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Economy / Jobs

Morning briefing: UK must “wean off” government grants

Good morning.

Ministers’ plans to wind down the grant scheme for furloughed workers are taking shape: the Treasury is considering lowering the 80 per cent wage subsidy to 60 per cent, reducing the maximum payment one person can receive from £2,500 a month, or allowing furloughed staff to work part-time with a smaller subsidy. “We’ve got to wean off it,” Health Secretary Matt Hancock said last night. The scheme will run in its current form until 30 June. Prime Minister Boris Johnson is set to provide more detail on the plans on Sunday, giving larger businesses enough time to, if necessary, hold a statutory 45-day consultation before making redundancies at the beginning of July. The Times also reports that ministers might bar self-employed workers with profits of more than £30,000 from claiming government grants – currently, the bar is £50,000.

Scientists from Edinburgh University have proposed that Britain could leave lockdown by easing restrictions on more than half the population while strengthening protection for vulnerable groups. The “segmenting and shielding” plan, which suggests the elderly and vulnerable only see carers and family members, is under consideration by ministers.

Meanwhile, the Resolution Foundation think tank has warned that UK youth unemployment could top 1 million within a year unless ministers offer job guarantees or incentives for graduates and school leavers to continue their education. A lack of jobs for the “corona class of 2020” could see the number of unemployed people under 25 balloon by 600,000, it said.

Finally, as we reported on this blog last night, the scientist whose modelling led to the UK’s lockdown, Professor Neil Ferguson, has resigned from his position within the government’s scientific advisory group (Sage), after a Daily Telegraph investigation found he had at least twice been visited at his home by a woman with whom he was in a romantic relationship, and who lived elsewhere.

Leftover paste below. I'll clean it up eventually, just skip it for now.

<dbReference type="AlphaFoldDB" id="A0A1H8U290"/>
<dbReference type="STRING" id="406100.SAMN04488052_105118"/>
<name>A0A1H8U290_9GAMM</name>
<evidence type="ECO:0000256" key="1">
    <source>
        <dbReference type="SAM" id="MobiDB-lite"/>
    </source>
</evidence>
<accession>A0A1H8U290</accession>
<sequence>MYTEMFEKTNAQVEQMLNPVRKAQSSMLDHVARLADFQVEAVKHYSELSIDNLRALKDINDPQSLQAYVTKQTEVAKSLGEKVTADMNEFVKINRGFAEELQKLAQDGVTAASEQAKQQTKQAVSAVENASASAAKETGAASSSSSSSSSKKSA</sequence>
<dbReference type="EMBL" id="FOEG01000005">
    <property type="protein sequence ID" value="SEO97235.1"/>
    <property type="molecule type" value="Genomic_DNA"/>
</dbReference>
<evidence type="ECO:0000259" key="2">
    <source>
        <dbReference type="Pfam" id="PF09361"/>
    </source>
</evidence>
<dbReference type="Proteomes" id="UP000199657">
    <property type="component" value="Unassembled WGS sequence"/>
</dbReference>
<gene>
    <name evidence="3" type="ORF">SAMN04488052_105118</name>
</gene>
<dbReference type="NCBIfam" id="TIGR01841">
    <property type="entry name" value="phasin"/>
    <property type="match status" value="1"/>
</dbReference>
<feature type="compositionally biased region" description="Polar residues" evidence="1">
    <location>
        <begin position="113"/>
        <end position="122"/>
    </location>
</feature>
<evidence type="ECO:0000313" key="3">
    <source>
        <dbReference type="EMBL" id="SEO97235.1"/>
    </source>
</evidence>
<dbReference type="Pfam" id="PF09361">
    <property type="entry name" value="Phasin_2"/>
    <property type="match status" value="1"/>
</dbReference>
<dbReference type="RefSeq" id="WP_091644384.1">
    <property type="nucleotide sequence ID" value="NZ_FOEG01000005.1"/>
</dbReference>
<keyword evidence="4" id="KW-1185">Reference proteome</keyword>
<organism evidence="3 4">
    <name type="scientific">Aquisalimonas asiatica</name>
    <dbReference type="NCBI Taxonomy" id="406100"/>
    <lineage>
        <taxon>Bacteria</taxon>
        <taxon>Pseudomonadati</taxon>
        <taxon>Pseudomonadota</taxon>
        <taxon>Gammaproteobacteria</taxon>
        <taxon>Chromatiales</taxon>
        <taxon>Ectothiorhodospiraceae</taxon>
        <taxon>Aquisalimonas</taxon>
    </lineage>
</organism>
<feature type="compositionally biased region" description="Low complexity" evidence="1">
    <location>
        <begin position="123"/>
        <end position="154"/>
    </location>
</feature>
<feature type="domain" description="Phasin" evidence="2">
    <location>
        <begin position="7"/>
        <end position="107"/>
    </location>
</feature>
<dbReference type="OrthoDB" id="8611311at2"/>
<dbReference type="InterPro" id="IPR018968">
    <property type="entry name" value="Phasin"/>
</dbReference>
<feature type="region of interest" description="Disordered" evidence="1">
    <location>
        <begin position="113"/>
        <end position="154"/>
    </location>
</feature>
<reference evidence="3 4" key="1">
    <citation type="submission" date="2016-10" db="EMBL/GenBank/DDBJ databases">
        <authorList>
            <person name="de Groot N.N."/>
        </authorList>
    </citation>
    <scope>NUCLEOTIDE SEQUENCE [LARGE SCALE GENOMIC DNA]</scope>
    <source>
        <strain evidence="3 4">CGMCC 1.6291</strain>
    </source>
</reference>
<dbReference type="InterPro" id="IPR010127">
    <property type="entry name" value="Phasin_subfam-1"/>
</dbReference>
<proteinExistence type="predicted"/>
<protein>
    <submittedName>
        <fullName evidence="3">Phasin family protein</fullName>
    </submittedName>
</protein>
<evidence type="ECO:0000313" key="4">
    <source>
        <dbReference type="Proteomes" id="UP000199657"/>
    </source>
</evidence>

Global updates:

South Korea: The country has moved out of lockdown into an “everyday quarantine”, where people are asked to follow a detailed set of non-binding guidelines for every aspect of their lives, including eating in restaurants and taking public transport.

US: The White House has confirmed it will wind down its coronavirus task force, despite the fact more than 1,000 people are dying from the virus every day across the country. Meanwhile, President Donald Trump said the economy must reopen soon, even if some people were “affected badly”.

Brazil: Brazil recorded 600 deaths in a 24-hour period, far higher than its previous recorded (474), as São Luís became the first major city in the country to enter lockdown.

Germany: The heads of German states can decide when to reopen universities, restaurants, bars, hotels and other businesses, and how to limit contact between people, according to a draft government agreement. Chancellor Angela Merkel will meet with leaders from 16 states today to finalise the plans, which will see lockdown measures reintroduced if the number of new infections reaches more than 50 per 100,000 inhabitants over a seven-day period.

Italy: Italy’s latest daily tally of new infections stood at 1,075, the lowest in two months.

Spain: More than 70 per cent of new infections in Spain are among medical staff, the health ministry has said.

China: Schools in Wuhan reopened for the first time since the start of the pandemic, and Disneyland announced its Shanghai park will reopen on 11 May under “enhanced health and safety measures”.


Read more on the New Statesman:

How the UK overtook Italy to become the country with the highest Covid-19 death toll in Europe

Why the UK’s lockdown rules are too vague and risky

What does Neil Ferguson’s resignation mean?

The economy needs real reform to recover from Covid-19
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